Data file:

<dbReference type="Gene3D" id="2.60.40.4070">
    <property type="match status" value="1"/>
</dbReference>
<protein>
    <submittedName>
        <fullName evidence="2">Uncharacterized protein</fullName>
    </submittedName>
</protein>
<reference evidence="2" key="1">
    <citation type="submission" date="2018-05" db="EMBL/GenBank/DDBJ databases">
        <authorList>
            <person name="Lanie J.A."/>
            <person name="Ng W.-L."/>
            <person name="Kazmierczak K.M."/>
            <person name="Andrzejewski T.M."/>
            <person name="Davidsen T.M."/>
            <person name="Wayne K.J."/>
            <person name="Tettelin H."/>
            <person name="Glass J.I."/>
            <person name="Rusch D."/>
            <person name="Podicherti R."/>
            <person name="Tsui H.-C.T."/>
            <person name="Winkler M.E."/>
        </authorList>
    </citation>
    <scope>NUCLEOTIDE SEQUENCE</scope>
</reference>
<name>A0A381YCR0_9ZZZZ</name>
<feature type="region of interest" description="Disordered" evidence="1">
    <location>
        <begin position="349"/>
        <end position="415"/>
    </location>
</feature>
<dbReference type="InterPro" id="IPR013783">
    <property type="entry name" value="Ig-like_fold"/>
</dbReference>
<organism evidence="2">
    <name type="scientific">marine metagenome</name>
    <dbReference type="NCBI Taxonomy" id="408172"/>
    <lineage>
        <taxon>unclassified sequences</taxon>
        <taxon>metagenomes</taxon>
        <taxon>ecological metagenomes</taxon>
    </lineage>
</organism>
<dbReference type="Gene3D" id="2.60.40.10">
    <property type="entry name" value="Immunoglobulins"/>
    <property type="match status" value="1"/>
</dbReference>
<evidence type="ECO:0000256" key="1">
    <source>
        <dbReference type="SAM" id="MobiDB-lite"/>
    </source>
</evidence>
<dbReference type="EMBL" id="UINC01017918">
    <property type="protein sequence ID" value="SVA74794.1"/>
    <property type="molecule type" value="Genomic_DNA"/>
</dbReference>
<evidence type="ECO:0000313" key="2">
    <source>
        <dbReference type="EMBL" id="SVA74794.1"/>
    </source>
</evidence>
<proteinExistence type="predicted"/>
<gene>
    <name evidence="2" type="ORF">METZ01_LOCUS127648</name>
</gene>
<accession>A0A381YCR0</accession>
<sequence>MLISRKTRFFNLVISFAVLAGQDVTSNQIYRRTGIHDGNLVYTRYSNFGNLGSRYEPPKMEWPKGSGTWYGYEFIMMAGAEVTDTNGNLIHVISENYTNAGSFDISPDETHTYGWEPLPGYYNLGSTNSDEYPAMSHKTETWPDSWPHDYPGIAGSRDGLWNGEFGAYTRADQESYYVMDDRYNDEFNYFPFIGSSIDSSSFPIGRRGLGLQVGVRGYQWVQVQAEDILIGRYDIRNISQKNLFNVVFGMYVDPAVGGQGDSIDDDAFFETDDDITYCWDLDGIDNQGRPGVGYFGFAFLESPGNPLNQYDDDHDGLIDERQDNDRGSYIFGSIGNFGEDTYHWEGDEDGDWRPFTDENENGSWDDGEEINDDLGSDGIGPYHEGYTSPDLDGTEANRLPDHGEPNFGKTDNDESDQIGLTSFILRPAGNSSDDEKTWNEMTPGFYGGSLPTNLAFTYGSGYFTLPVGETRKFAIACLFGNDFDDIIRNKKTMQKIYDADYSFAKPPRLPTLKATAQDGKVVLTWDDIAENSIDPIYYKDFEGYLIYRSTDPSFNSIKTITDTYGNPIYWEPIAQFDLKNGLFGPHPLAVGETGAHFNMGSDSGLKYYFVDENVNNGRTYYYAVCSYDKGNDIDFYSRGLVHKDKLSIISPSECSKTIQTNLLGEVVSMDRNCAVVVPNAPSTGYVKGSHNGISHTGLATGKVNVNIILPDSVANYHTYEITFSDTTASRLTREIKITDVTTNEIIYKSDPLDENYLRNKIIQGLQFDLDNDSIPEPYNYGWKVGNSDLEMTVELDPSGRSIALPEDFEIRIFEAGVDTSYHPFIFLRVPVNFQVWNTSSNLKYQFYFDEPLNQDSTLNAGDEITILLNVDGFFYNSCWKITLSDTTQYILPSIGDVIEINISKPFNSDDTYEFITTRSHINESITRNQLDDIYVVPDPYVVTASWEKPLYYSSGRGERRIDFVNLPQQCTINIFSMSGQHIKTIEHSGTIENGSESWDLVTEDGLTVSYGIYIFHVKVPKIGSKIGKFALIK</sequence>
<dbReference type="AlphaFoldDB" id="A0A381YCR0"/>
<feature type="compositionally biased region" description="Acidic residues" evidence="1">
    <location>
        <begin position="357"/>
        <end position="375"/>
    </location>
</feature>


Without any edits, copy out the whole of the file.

<dbReference type="Gene3D" id="2.60.40.4070">
    <property type="match status" value="1"/>
</dbReference>
<protein>
    <submittedName>
        <fullName evidence="2">Uncharacterized protein</fullName>
    </submittedName>
</protein>
<reference evidence="2" key="1">
    <citation type="submission" date="2018-05" db="EMBL/GenBank/DDBJ databases">
        <authorList>
            <person name="Lanie J.A."/>
            <person name="Ng W.-L."/>
            <person name="Kazmierczak K.M."/>
            <person name="Andrzejewski T.M."/>
            <person name="Davidsen T.M."/>
            <person name="Wayne K.J."/>
            <person name="Tettelin H."/>
            <person name="Glass J.I."/>
            <person name="Rusch D."/>
            <person name="Podicherti R."/>
            <person name="Tsui H.-C.T."/>
            <person name="Winkler M.E."/>
        </authorList>
    </citation>
    <scope>NUCLEOTIDE SEQUENCE</scope>
</reference>
<name>A0A381YCR0_9ZZZZ</name>
<feature type="region of interest" description="Disordered" evidence="1">
    <location>
        <begin position="349"/>
        <end position="415"/>
    </location>
</feature>
<dbReference type="InterPro" id="IPR013783">
    <property type="entry name" value="Ig-like_fold"/>
</dbReference>
<organism evidence="2">
    <name type="scientific">marine metagenome</name>
    <dbReference type="NCBI Taxonomy" id="408172"/>
    <lineage>
        <taxon>unclassified sequences</taxon>
        <taxon>metagenomes</taxon>
        <taxon>ecological metagenomes</taxon>
    </lineage>
</organism>
<dbReference type="Gene3D" id="2.60.40.10">
    <property type="entry name" value="Immunoglobulins"/>
    <property type="match status" value="1"/>
</dbReference>
<evidence type="ECO:0000256" key="1">
    <source>
        <dbReference type="SAM" id="MobiDB-lite"/>
    </source>
</evidence>
<dbReference type="EMBL" id="UINC01017918">
    <property type="protein sequence ID" value="SVA74794.1"/>
    <property type="molecule type" value="Genomic_DNA"/>
</dbReference>
<evidence type="ECO:0000313" key="2">
    <source>
        <dbReference type="EMBL" id="SVA74794.1"/>
    </source>
</evidence>
<proteinExistence type="predicted"/>
<gene>
    <name evidence="2" type="ORF">METZ01_LOCUS127648</name>
</gene>
<accession>A0A381YCR0</accession>
<sequence>MLISRKTRFFNLVISFAVLAGQDVTSNQIYRRTGIHDGNLVYTRYSNFGNLGSRYEPPKMEWPKGSGTWYGYEFIMMAGAEVTDTNGNLIHVISENYTNAGSFDISPDETHTYGWEPLPGYYNLGSTNSDEYPAMSHKTETWPDSWPHDYPGIAGSRDGLWNGEFGAYTRADQESYYVMDDRYNDEFNYFPFIGSSIDSSSFPIGRRGLGLQVGVRGYQWVQVQAEDILIGRYDIRNISQKNLFNVVFGMYVDPAVGGQGDSIDDDAFFETDDDITYCWDLDGIDNQGRPGVGYFGFAFLESPGNPLNQYDDDHDGLIDERQDNDRGSYIFGSIGNFGEDTYHWEGDEDGDWRPFTDENENGSWDDGEEINDDLGSDGIGPYHEGYTSPDLDGTEANRLPDHGEPNFGKTDNDESDQIGLTSFILRPAGNSSDDEKTWNEMTPGFYGGSLPTNLAFTYGSGYFTLPVGETRKFAIACLFGNDFDDIIRNKKTMQKIYDADYSFAKPPRLPTLKATAQDGKVVLTWDDIAENSIDPIYYKDFEGYLIYRSTDPSFNSIKTITDTYGNPIYWEPIAQFDLKNGLFGPHPLAVGETGAHFNMGSDSGLKYYFVDENVNNGRTYYYAVCSYDKGNDIDFYSRGLVHKDKLSIISPSECSKTIQTNLLGEVVSMDRNCAVVVPNAPSTGYVKGSHNGISHTGLATGKVNVNIILPDSVANYHTYEITFSDTTASRLTREIKITDVTTNEIIYKSDPLDENYLRNKIIQGLQFDLDNDSIPEPYNYGWKVGNSDLEMTVELDPSGRSIALPEDFEIRIFEAGVDTSYHPFIFLRVPVNFQVWNTSSNLKYQFYFDEPLNQDSTLNAGDEITILLNVDGFFYNSCWKITLSDTTQYILPSIGDVIEINISKPFNSDDTYEFITTRSHINESITRNQLDDIYVVPDPYVVTASWEKPLYYSSGRGERRIDFVNLPQQCTINIFSMSGQHIKTIEHSGTIENGSESWDLVTEDGLTVSYGIYIFHVKVPKIGSKIGKFALIK</sequence>
<dbReference type="AlphaFoldDB" id="A0A381YCR0"/>
<feature type="compositionally biased region" description="Acidic residues" evidence="1">
    <location>
        <begin position="357"/>
        <end position="375"/>
    </location>
</feature>